June 2017
Volume 58, Issue 8
Open Access
ARVO Annual Meeting Abstract  |   June 2017
Characterization of ocular clinical isolates and non-ocular multi-drug resistant strains of Pseudomonas aeruginosa and their susceptibility to killing by glycyrrhizin
Author Affiliations & Notes
  • Xudong Peng
    Anatomy and Cell Biology, Wayne State University, Detroit, Michigan, United States
  • Sandamali Amarasingha Ekanayaka
    Anatomy and Cell Biology, Wayne State University, Detroit, Michigan, United States
  • Sharon A McClellan
    Anatomy and Cell Biology, Wayne State University, Detroit, Michigan, United States
  • Alicia Eby
    Kresge Eye Institute, Detroit, Michigan, United States
  • Linda Hazlett
    Anatomy and Cell Biology, Wayne State University, Detroit, Michigan, United States
  • Footnotes
    Commercial Relationships   Xudong Peng, None; Sandamali Amarasingha Ekanayaka, None; Sharon McClellan, None; Alicia Eby, None; Linda Hazlett, Wayne State University (P)
  • Footnotes
    Support  This work was supported by grants R01EY016058, and P30EY004068 from the National Eye Institute, National Institutes of Health and by a Research to Prevent Blindness unrestricted grant to the Department of Ophthalmology, Kresge Eye Institute. Dr. Hazlett is the recipient of a 2012 Alcon Research award.
Investigative Ophthalmology & Visual Science June 2017, Vol.58, 5762. doi:
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      Xudong Peng, Sandamali Amarasingha Ekanayaka, Sharon A McClellan, Alicia Eby, Linda Hazlett; Characterization of ocular clinical isolates and non-ocular multi-drug resistant strains of Pseudomonas aeruginosa and their susceptibility to killing by glycyrrhizin. Invest. Ophthalmol. Vis. Sci. 2017;58(8):5762.

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      © ARVO (1962-2015); The Authors (2016-present)

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Abstract

Purpose : To characterize ocular clinical isolates and non-ocular multi-drug resistant (MDR) strains of Pseudomonas aeruginosa for expression of type III-secreted effector molecules (ExoS, ExoT and ExoU) critical for virulence and the susceptibility of these strains to killing by glycyrrhizin (GLY), a small triterpenoid molecule.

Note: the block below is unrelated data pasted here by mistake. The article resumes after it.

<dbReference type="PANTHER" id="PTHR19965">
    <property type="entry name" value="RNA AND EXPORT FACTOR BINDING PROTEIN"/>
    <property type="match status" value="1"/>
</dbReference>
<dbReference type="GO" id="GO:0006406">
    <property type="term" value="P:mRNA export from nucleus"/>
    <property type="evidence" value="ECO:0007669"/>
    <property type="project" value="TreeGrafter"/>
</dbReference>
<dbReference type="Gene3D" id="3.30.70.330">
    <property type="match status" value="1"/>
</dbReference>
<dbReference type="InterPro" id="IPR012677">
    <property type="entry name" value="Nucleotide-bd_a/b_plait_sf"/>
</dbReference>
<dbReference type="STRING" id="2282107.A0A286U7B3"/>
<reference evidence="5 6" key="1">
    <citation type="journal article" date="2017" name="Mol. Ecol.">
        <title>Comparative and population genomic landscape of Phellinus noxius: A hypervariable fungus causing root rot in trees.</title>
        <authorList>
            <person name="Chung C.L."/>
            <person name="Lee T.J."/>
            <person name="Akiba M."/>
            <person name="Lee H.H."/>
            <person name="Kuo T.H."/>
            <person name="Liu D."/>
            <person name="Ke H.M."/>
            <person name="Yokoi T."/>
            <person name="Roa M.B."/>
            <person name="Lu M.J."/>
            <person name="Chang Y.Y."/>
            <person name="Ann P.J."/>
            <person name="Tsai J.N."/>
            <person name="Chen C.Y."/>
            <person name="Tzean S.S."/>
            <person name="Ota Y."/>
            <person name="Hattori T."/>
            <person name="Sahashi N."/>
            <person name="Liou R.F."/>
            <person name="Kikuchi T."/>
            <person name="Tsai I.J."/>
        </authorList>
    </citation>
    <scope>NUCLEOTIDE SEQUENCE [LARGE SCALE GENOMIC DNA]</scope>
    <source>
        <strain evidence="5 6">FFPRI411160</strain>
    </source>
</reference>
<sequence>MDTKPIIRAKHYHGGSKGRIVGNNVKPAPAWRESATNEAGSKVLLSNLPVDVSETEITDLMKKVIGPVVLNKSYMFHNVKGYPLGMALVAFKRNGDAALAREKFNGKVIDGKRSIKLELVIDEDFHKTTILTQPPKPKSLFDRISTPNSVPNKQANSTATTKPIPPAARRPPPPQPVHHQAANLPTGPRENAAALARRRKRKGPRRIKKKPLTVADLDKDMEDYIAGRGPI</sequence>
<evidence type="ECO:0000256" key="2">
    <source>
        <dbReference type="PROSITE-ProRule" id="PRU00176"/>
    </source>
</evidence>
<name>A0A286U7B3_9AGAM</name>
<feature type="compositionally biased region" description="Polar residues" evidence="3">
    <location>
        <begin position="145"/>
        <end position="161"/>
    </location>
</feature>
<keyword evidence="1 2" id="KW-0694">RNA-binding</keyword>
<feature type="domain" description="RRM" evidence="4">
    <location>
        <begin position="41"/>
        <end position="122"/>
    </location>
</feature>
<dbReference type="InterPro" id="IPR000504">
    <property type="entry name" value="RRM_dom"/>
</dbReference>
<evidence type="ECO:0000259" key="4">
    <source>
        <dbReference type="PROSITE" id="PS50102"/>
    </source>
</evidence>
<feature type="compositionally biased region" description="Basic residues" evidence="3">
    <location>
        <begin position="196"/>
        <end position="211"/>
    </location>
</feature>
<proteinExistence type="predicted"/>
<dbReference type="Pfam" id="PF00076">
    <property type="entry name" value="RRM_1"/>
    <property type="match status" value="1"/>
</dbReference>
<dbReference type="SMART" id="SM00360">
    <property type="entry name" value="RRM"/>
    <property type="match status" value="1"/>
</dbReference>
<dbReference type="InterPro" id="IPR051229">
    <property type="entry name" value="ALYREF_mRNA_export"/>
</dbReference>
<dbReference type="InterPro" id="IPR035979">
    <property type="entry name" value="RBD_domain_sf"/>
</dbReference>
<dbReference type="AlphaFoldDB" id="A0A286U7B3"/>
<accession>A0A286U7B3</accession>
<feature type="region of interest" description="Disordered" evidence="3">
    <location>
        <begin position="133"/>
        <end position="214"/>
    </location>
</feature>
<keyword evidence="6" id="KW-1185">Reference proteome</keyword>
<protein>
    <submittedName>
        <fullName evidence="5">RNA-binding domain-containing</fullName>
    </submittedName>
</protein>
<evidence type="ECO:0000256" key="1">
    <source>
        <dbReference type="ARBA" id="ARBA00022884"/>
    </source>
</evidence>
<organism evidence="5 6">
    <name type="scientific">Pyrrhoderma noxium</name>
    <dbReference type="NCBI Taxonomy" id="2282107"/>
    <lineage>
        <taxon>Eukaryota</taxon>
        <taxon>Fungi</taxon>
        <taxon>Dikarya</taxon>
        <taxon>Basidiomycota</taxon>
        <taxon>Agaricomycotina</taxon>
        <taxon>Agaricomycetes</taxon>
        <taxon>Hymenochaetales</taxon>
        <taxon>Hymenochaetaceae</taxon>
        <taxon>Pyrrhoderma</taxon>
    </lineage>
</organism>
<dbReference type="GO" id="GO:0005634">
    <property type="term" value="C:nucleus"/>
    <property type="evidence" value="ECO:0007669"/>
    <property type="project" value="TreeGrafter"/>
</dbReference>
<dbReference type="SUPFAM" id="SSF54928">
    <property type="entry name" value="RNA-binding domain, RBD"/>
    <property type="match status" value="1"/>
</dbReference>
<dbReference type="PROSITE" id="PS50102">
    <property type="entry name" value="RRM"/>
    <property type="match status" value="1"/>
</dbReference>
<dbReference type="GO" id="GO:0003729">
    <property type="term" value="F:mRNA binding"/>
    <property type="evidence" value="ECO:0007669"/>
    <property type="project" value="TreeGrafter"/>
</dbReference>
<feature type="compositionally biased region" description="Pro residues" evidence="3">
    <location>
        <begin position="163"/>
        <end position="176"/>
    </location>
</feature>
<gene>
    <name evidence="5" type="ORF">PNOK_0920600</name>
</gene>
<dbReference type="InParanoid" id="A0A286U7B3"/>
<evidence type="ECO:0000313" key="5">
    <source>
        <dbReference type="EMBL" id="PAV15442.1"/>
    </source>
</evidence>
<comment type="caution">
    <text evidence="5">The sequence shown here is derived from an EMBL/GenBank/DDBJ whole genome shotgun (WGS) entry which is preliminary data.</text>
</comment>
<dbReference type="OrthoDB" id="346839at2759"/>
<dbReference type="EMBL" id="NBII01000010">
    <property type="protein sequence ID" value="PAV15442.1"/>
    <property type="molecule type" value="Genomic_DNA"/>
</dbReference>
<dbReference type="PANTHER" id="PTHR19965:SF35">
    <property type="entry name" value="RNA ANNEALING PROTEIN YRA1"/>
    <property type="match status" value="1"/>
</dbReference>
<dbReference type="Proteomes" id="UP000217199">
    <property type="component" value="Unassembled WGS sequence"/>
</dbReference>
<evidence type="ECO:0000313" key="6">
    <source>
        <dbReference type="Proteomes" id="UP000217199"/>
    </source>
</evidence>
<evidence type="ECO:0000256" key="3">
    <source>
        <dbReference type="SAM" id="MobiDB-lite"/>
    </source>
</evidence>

Methods : Bacterial cultures (from the Kresge Eye institute, Alicia Eby, MD and Mark McDermott, MD) were prepared and bacterial growth examined as described before (Ekanayaka et al. IOVS 2016) with the following modifications. Serial dilutions (0, 5, 10, 20 and 40 mg/ml) of GLY were prepared in PTSB in sterile tubes and 10 μL of each bacterial culture (washed and reconstituted in saline) was added. The minimum inhibitory concentration (MIC) of GLY was determined by spectrophotometric reading at 540 nm following incubation at 37°C for 18 hours. Values of MIC50 and MIC90 were defined as the lowest concentrations that resulted in a 50% and 90% decrease in absorbance compared with the growth control. A polymerase chain reaction (PCR) was used to characterize cytotoxic (expressing ExoU) vs non-cytotoxic (ExoS, T expressing) strains.

Results : All clinical isolates were non-cytotoxic and expressed ExoS and ExoT. None expressed ExoU. For clinical isolates R59733 and 070490, absorbance values were significantly reduced at 20 and 40 mg/ml GLY. For G81007 absorbance values were reduced significantly at all concentrations tested. For all 3 isolates MIC50 values were >20 but <40 mg/ml. For MDR isolates [#2, 3, 6, 10 (Detroit Medical Center)], #3, 6, and 10 expressed ExoU and T, while #2 expressed ExoS and T. Absorbance values for MDR strains (#2, 3, 10) were reduced significantly at 10, 20 and 40 mg/ml GLY. However, for MDR strain #6, absorbance values were reduced only at 20 and 40 mg/ml GLY. For MDR strain #2, 6, and 10 the MIC90=40mg/ml GLY.

Conclusions : These data provide evidence that GLY kills all clinical isolates (G81007, R59733 and 070490) tested, none of which were cytotoxic. It also effectively kills cytotoxic (#3, 6 and 10) and invasive (#2) MDR strains without antibiotics.

This is an abstract that was submitted for the 2017 ARVO Annual Meeting, held in Baltimore, MD, May 7-11, 2017.

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